FOR YEARS Harlan Coben, unsurpassed master of the page-turner, has written two distinct sets of novels.

There are his standalone bestsellers where tragedy strikes a typical American smalltown family and, many twists and turns later, the truth comes tumbling out.

Then there are the hugely entertaining thrillers where sports agent turned detective Myron Bolitar helps damsels in distress.

In recent years the Bolitar novels have merged with the style of the standalones, just as gripping while retaining the cast of loveable regular characters.

Coben’s latest hardback Home could fit into either category: it will delight Myron’s fans while, so long as you skip over the odd piece of back story, enthralling readers of the standalone novels.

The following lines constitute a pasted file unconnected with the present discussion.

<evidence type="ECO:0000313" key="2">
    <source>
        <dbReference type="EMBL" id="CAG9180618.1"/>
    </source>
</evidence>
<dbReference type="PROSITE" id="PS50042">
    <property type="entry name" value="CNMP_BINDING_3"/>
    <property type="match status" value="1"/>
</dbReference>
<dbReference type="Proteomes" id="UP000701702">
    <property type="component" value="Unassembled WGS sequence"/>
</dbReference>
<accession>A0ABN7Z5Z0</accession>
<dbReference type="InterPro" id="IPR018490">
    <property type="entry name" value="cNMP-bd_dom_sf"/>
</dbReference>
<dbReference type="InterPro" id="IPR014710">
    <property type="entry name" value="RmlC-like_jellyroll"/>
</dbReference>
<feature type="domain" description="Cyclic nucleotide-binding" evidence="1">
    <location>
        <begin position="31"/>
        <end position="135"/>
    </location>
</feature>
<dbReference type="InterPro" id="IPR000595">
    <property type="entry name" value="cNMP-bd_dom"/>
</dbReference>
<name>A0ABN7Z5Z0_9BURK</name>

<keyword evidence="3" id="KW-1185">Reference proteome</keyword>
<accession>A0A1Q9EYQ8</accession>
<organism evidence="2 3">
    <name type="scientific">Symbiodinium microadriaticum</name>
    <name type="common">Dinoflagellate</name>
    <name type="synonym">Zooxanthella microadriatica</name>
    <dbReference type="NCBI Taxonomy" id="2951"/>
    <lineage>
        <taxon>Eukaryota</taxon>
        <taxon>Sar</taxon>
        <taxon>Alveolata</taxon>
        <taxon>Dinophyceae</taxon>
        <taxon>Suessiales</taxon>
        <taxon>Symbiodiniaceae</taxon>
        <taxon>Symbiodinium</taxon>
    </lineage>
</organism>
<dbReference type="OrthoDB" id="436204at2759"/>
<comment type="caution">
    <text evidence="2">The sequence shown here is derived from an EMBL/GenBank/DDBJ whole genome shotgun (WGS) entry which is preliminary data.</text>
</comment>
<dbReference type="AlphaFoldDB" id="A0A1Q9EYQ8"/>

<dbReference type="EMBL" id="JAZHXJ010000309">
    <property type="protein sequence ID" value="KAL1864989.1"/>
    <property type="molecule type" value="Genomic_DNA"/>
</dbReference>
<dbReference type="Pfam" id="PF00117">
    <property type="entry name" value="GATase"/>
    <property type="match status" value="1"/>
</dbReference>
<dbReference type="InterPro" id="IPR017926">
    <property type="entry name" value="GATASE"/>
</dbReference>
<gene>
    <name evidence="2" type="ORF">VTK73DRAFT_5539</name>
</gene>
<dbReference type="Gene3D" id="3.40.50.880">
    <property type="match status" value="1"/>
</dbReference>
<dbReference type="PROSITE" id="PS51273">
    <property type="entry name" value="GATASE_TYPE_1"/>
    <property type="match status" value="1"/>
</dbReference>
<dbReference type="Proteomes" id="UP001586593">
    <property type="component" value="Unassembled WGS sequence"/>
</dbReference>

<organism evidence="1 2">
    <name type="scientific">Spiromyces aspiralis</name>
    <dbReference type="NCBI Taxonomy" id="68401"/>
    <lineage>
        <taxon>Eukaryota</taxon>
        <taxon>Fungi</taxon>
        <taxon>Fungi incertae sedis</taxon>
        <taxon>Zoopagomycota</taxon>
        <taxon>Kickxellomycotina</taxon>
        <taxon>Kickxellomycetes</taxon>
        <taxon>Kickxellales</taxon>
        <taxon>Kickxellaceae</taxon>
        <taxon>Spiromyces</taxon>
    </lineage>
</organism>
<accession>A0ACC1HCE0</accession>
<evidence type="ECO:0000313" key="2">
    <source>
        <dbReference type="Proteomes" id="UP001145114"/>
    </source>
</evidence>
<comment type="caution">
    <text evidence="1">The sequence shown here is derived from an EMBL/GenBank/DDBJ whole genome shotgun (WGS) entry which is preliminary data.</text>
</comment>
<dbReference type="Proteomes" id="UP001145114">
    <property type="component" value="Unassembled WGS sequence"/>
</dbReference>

The story begins with Myron’s best friend Win, a millionaire playboy and ruthless killer-of-baddies, on a mission in London to find his cousin’s son.

Rhys went missing at the age of six with his playmate Patrick, kidnapped from a mansion, and they haven’t been seen for the 10 years since.

Win’s investigation of a sighting in the King’s Cross red light area leads to the death of several gangsters and, once he summons Myron across the Atlantic, a thrilling rescue.

But only one of 16-year-old boys is recovered, and Win continues the search across Europe as Myron returns to the States.

And that’s all of Coben’s readers will be familiar ground: Myron’s regular cast get their chances to shine in the investigation, yet this is at heart another story of all-American families gone sour.

The pages turn like mad, with several twists of plot, but as usual with Coben this is an intelligent, emotionally-resonant read. While the eventual revelation isn’t particularly original, it is effective.

David Knights